‘Da Vinci’s Demons’ courts Emmys with portrait of the artist as a young man

The Starz drama “Da Vinci’s Demons” is far from a dry account of the legendary artist and inventor. The historical fiction series was created by David S. Goyer, whose previous writing credits include more sci-fi/fantasy oriented projects like “Dark City,” “The Dark Knight,” and this summer’s “Man of Steel.”

Indeed, Goyer takes a more modern view of the original Renaissance man, likening him to other brash modern heroes: “I guess he’s like ‘House’ in that way, or the modern ‘Sherlock’ – the Benedict Cumberbatch one – or even Tony Stark. I think it’s impossible to have that level of genius without having a certain amount of self-destructive qualities.”

“House” and “Sherlock” certainly have strong Emmy track records: “House” earned four nominations for Best Drama as well as five wins in other categories, including writing and directing, while “Sherlock” has earned a total of 17 nominations, including a Best Movie/Miniseries bid last year. Could “Da Vinci’s Demons” enjoy the same success?

“Demons” competes in the drama series races, where historical biographies have not fared especially well – ironic, given how well such subjects are received at the Oscars. In recent years, lavish productions like “The Tudors,” about King Henry VIII, and “The Borgias,” about Pope Alexander VI, have racked up multiple nominations and wins, but only in Creative Arts categories.

“Demons” may also find success in those crafts fields. Its costume designer, Annie Symons, won an Emmy last year for “Great Expectations,” while composer Bear McCreary, cinematographer Fabian Wagner, and casting director Priscilla John are all previous Emmy nominees.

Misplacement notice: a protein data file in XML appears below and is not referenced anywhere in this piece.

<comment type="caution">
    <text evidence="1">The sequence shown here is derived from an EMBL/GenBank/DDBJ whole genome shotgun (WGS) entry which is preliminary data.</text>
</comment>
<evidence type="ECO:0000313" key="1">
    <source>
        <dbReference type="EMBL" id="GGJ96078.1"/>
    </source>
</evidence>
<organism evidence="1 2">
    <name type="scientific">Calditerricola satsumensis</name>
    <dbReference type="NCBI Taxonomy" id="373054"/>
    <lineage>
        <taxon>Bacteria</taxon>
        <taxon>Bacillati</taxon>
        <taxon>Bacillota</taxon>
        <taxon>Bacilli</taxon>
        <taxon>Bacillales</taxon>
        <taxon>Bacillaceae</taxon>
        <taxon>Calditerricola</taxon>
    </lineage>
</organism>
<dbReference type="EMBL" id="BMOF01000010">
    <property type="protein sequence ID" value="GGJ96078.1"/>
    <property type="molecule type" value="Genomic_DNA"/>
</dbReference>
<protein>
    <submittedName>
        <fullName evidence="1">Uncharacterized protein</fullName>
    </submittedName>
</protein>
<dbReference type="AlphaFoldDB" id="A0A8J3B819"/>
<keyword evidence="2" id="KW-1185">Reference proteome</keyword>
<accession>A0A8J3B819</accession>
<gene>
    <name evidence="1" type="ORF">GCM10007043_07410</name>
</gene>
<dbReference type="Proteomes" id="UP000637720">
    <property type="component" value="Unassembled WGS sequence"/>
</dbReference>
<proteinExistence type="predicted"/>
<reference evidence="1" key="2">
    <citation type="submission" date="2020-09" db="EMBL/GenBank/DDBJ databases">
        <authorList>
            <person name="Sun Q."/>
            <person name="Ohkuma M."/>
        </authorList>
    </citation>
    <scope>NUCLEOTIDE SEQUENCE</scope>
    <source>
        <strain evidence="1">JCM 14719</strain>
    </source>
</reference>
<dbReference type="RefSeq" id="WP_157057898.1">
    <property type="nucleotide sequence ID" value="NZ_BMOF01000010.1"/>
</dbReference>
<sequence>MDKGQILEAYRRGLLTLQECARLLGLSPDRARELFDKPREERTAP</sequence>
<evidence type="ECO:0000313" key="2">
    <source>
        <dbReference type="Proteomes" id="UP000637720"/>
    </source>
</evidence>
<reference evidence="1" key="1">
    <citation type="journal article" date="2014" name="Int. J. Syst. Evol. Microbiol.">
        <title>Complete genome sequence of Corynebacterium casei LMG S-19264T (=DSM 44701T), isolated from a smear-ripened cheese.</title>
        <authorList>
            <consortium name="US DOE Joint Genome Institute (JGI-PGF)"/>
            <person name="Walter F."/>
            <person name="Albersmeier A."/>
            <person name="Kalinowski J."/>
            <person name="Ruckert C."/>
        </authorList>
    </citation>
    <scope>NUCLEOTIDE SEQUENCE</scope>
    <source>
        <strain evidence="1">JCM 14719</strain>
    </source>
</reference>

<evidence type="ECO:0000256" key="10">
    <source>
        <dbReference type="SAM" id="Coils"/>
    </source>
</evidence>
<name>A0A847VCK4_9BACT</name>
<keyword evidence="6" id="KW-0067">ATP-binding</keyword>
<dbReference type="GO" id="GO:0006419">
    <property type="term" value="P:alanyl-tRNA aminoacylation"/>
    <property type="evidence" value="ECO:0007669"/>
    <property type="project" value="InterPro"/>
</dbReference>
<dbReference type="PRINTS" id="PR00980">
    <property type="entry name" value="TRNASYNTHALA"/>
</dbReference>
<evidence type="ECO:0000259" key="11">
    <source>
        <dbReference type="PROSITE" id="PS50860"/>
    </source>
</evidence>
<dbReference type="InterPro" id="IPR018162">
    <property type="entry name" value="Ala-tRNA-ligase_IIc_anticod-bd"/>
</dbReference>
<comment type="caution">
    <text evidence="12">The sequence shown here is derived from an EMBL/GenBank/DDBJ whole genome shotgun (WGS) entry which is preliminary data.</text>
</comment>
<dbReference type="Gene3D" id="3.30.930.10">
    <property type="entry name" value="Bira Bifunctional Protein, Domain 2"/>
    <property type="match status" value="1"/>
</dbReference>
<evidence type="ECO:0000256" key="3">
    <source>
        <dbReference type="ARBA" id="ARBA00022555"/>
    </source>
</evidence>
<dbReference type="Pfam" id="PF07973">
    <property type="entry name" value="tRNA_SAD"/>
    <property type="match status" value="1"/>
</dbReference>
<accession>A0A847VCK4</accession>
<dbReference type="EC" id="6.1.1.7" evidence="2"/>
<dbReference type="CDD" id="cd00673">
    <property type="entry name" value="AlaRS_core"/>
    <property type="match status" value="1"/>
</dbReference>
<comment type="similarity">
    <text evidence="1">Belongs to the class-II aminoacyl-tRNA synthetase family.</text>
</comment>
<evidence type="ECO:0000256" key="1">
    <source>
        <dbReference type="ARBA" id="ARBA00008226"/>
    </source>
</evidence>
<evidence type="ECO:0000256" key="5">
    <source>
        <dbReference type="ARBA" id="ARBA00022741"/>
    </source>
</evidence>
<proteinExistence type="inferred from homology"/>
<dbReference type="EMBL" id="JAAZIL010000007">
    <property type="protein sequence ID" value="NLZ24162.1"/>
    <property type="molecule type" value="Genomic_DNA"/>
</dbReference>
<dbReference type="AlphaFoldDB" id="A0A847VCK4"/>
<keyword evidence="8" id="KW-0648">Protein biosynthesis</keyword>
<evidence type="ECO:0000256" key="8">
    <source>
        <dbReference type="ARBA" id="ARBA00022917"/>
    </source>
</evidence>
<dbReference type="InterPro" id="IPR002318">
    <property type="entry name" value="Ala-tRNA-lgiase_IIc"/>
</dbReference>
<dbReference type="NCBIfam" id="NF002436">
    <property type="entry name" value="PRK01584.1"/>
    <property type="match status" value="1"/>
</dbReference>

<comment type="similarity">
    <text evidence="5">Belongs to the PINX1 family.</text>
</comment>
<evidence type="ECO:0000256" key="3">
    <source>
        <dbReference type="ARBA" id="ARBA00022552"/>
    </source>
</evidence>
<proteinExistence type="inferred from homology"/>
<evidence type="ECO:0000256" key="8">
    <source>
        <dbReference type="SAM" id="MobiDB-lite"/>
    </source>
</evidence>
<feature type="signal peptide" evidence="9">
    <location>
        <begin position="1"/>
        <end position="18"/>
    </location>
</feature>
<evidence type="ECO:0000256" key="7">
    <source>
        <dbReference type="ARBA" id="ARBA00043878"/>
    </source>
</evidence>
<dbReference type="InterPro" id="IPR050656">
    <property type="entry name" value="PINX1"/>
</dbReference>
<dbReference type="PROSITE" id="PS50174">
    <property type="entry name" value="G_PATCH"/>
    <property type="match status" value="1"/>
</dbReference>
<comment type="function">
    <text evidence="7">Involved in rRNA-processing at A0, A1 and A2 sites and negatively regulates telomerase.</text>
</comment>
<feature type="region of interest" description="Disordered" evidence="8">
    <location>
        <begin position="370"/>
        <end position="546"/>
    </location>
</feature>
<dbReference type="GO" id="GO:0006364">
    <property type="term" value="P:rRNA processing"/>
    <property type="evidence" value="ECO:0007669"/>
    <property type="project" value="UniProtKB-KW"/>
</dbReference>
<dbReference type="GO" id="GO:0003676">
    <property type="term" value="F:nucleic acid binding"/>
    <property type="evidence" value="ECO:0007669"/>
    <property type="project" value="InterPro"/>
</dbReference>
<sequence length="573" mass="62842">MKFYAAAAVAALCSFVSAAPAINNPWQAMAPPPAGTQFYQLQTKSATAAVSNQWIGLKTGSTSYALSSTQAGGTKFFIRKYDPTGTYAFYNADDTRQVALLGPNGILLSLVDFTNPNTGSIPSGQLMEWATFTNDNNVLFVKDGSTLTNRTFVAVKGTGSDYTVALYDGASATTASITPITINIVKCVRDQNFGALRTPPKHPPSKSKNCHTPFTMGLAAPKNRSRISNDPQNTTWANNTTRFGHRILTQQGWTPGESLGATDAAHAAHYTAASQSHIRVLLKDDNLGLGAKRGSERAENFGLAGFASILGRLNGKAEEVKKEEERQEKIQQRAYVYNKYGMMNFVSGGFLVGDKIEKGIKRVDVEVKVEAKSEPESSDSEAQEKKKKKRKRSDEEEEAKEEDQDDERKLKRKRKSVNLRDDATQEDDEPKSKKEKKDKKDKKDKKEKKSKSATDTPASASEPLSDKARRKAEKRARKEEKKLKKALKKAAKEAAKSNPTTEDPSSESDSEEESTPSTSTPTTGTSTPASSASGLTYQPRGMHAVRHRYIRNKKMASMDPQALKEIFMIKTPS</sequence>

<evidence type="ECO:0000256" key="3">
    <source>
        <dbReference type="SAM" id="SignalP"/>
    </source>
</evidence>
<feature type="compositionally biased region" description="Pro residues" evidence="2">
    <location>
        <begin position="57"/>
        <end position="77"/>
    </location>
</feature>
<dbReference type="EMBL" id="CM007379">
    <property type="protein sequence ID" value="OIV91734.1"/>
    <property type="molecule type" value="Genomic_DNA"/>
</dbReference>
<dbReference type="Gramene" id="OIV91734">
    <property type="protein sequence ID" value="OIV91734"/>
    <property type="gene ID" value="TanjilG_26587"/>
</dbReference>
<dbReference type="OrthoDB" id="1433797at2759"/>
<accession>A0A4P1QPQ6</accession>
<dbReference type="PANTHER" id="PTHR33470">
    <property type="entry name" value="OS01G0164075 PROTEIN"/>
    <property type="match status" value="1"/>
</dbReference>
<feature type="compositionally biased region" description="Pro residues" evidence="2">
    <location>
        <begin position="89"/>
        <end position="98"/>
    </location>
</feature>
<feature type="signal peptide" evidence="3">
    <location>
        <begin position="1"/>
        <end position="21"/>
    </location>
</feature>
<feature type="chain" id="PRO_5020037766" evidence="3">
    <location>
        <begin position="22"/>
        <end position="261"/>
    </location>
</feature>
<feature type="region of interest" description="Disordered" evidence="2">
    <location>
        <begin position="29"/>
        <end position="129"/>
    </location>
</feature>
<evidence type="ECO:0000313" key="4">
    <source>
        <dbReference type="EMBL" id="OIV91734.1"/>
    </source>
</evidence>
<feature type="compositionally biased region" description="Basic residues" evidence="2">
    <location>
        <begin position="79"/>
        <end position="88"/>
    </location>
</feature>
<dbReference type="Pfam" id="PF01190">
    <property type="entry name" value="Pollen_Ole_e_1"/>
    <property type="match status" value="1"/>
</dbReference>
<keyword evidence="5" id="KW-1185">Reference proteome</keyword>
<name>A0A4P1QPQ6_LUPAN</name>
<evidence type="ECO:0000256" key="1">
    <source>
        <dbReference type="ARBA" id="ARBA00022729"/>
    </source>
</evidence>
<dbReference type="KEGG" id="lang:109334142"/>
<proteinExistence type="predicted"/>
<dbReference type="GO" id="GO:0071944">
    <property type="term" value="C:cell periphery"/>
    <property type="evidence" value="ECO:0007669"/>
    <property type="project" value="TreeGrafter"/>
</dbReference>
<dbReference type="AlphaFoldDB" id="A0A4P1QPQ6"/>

But historical subjects have fared much better overall in Emmy’s longform races, where movies and miniseries about famous figures like John Adams, Winston Churchill, Queen Elizabeth I, and Grigori Rasputin, among others, have received multiple nominations and wins in acting, writing, and directing categories.

“Demons” may also struggle due to the youth of its subject; the Da Vinci explored on the program is in his 20s, and though TV networks and advertisers covet young viewers, the industry often balks at awarding shows about brash young folk; “Demons” star Tom Riley, at age 32, would be the youngest winner of Best Drama Actor since Bruce Willis won for “Moonlighting” in 1987.

Says Riley of the troubled artist, “We’re dealing with a man who was illegitimate; he was a bastard, so incapable of inheriting wealth, incapable of inheriting land. So as a result he had a constant chip on his shoulder about trying to find a way to prove to the rest of the world that he was worth as much as he believed he was worth.”

So how much will “Da Vinci” be worth at the Emmys? Watch our complete interviews with Goyer and Riley below, and then make or edit your predictions in our prediction center.

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